SO SORRY is a work about an individual’s direct confrontation with a police state and his attempt to hold the system to account. In 2009, Ai Weiwei traveled to Chengdu, Sichuan province, to testify in court on behalf of Tan Zuoren, an activist involved with investigating the questionable circumstances surrounding the collapse of school buildings during the Sichuan earthquake. Tan stood accused of “subversion of state power.” On the eve of the trial, police broke into Ai’s hotel room and he was beat on the head during the altercation. One month later, Ai traveled to Munich to install an exhibition at the Haus der Kunst. Ai was rushed to emergency care where he underwent surgery for a brain haemorrhage resulting from the earlier beating.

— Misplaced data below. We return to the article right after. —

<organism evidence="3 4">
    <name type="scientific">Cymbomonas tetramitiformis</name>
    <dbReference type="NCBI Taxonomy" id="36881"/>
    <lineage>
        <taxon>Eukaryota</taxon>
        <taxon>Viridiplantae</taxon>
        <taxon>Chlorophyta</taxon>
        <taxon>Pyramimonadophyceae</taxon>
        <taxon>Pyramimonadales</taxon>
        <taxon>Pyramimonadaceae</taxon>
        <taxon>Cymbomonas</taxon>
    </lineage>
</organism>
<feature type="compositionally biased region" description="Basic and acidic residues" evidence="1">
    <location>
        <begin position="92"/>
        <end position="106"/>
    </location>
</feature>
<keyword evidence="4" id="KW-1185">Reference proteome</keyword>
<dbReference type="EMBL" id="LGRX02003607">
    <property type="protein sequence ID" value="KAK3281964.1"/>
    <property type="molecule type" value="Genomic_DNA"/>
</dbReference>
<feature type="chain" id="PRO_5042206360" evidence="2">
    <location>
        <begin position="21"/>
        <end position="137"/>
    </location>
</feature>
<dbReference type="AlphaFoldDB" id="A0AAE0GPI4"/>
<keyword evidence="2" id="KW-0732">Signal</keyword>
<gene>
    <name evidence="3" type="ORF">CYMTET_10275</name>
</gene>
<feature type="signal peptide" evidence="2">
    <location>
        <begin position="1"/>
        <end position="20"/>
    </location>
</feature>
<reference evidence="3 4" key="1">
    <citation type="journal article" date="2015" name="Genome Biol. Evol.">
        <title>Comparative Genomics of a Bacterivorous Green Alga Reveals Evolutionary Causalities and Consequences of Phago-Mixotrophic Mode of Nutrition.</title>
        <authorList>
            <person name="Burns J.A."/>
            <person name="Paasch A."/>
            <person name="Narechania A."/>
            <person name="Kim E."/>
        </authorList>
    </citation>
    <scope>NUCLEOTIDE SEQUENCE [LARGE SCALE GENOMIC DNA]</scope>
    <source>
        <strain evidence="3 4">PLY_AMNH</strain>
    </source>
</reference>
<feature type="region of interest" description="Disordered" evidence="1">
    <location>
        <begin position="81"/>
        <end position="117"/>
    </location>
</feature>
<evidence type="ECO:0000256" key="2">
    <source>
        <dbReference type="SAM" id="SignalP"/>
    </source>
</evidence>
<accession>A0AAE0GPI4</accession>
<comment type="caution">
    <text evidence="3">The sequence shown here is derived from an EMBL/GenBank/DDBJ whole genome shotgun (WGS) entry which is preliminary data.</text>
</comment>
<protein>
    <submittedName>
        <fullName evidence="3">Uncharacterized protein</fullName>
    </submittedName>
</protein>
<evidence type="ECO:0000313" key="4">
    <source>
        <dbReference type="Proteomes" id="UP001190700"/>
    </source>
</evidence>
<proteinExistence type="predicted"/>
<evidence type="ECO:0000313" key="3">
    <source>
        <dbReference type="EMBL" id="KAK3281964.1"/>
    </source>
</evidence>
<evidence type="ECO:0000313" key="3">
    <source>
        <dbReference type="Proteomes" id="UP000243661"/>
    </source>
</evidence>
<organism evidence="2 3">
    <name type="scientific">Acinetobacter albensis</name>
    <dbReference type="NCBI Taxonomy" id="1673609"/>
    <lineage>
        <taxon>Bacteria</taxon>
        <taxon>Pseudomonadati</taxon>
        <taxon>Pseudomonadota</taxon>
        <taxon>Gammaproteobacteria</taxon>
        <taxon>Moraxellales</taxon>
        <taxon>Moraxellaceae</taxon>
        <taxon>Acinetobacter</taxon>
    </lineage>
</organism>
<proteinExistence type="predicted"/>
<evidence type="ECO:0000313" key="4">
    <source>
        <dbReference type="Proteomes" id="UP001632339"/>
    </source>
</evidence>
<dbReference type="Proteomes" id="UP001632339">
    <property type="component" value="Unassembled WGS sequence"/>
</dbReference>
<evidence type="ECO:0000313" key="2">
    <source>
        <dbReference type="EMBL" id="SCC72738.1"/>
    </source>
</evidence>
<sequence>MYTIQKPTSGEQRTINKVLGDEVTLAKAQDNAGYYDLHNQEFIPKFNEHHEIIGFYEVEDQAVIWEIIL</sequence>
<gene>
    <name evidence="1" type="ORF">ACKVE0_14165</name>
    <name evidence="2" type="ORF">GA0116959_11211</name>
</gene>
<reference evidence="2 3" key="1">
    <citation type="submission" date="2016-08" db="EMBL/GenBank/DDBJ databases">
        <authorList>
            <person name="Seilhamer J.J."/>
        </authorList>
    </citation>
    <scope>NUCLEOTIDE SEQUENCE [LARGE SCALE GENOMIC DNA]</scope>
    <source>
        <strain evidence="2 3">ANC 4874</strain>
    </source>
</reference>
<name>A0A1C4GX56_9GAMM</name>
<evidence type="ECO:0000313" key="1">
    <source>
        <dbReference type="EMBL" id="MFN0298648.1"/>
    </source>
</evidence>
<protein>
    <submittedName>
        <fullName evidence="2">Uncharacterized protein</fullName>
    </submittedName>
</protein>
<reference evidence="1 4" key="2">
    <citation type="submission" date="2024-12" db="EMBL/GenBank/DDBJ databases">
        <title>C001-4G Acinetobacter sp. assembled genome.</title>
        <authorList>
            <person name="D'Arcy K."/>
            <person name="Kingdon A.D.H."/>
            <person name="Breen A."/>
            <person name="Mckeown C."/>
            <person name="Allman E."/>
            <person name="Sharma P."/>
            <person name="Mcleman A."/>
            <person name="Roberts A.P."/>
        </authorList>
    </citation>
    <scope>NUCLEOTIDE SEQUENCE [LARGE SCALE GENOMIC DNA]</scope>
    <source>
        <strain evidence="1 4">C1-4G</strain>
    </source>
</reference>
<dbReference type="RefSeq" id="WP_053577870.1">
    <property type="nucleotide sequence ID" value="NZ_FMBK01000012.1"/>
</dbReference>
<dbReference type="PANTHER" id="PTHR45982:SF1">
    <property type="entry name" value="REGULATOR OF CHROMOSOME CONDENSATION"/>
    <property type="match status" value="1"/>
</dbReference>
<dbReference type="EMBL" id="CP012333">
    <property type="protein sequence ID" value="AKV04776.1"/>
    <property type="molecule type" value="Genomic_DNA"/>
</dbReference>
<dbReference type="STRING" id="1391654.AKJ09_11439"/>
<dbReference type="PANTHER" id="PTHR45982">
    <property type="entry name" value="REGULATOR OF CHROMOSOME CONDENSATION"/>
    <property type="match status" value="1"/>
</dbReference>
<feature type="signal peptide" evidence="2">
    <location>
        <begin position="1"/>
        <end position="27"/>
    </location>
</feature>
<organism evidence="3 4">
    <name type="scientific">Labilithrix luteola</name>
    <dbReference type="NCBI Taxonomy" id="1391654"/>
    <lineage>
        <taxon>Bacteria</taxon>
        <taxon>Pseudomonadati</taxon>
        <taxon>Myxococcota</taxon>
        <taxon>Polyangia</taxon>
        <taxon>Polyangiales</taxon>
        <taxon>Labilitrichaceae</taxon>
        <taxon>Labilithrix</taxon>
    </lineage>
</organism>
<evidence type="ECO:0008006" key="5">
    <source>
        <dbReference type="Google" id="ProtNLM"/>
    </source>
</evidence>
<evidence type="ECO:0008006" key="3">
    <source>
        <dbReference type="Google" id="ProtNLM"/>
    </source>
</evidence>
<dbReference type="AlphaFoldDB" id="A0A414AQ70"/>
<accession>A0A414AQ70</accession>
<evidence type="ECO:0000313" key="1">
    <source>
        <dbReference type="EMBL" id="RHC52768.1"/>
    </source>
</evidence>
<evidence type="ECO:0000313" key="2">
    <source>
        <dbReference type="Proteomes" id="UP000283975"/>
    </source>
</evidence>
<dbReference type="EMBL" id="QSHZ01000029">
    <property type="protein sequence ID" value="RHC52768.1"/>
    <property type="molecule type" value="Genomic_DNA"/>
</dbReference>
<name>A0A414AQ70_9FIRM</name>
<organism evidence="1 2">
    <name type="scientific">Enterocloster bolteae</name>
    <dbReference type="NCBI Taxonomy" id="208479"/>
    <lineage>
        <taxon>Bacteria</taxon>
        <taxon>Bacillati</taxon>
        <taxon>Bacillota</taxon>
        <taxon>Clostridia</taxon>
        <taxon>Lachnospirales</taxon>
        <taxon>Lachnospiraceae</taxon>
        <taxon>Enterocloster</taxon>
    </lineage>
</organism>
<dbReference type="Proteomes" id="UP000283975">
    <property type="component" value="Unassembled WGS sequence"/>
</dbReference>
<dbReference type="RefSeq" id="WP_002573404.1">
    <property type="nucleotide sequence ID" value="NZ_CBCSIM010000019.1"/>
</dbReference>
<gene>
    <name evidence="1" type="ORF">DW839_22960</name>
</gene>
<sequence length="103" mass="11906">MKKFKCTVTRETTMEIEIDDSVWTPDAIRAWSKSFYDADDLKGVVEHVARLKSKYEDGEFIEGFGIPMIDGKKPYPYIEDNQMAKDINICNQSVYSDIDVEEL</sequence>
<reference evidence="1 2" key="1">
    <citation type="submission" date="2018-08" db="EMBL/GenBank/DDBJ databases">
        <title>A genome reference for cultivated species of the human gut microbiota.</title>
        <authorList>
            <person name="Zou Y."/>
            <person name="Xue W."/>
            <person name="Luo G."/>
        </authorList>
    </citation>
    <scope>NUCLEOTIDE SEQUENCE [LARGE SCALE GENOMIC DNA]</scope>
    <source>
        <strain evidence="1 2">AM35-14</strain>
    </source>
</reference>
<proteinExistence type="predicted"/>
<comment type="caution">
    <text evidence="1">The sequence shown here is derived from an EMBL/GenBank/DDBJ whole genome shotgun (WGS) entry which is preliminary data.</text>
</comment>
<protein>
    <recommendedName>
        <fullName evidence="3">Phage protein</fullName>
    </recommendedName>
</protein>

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They have to have an enemy.
- Ai Weiwei, Chinese artist (b. 1957)
Ai Weiwei and Zuoxiao Zuzhou, “Laoma Tihua” from The Divine Comedy, 2013
So Sorry, 2009
As a sequel to Ai Weiwei’s film Lao Ma Ti Hua, the film So Sorry (named after the artist’s 2009 exhibition in Munich, Germany) shows the beginnings of the tension between Ai Weiwei and the Chinese Government. In Lao Ma Ti Hua, Ai Weiwei travels to Chengdu, China to attend the trial of the civil rights advocate Tan Zuoren, as a witness. In So Sorry, you see the investigation led by Ai Weiwei studio to identify the students who died during the Sichuan earthquake as a result of corruption and poor building constructions leading to the confrontation between Ai Weiwei and the Chengdu police. After being beaten by the police, Ai Weiwei traveled to Munich, Germany to prepare his exhibition at the museum, Haus der Kunst. The result of his beating led to intense headaches caused by a brain hemorrhage and was treated by emergency surgery. These events mark the beginning of Ai Weiwei’s struggle and surveillance at the hands of the state police.